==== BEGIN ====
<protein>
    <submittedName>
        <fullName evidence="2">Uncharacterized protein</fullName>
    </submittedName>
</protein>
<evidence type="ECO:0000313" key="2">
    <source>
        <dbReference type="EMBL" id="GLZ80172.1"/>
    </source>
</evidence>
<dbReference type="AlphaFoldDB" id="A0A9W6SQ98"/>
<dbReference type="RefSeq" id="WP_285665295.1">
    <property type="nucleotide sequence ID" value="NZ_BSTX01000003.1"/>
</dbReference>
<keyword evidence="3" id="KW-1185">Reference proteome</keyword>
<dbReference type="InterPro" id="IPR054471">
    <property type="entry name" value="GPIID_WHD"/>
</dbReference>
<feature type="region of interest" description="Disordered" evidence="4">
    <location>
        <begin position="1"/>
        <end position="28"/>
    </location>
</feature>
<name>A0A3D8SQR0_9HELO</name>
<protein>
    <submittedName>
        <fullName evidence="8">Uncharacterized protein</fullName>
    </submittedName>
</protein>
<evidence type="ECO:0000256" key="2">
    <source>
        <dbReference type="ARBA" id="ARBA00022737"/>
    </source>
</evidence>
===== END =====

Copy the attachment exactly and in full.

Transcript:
<protein>
    <submittedName>
        <fullName evidence="2">Uncharacterized protein</fullName>
    </submittedName>
</protein>
<evidence type="ECO:0000313" key="2">
    <source>
        <dbReference type="EMBL" id="GLZ80172.1"/>
    </source>
</evidence>
<dbReference type="AlphaFoldDB" id="A0A9W6SQ98"/>
<dbReference type="RefSeq" id="WP_285665295.1">
    <property type="nucleotide sequence ID" value="NZ_BSTX01000003.1"/>
</dbReference>
<keyword evidence="3" id="KW-1185">Reference proteome</keyword>
<dbReference type="InterPro" id="IPR054471">
    <property type="entry name" value="GPIID_WHD"/>
</dbReference>
<feature type="region of interest" description="Disordered" evidence="4">
    <location>
        <begin position="1"/>
        <end position="28"/>
    </location>
</feature>
<name>A0A3D8SQR0_9HELO</name>
<protein>
    <submittedName>
        <fullName evidence="8">Uncharacterized protein</fullName>
    </submittedName>
</protein>
<evidence type="ECO:0000256" key="2">
    <source>
        <dbReference type="ARBA" id="ARBA00022737"/>
    </source>
</evidence>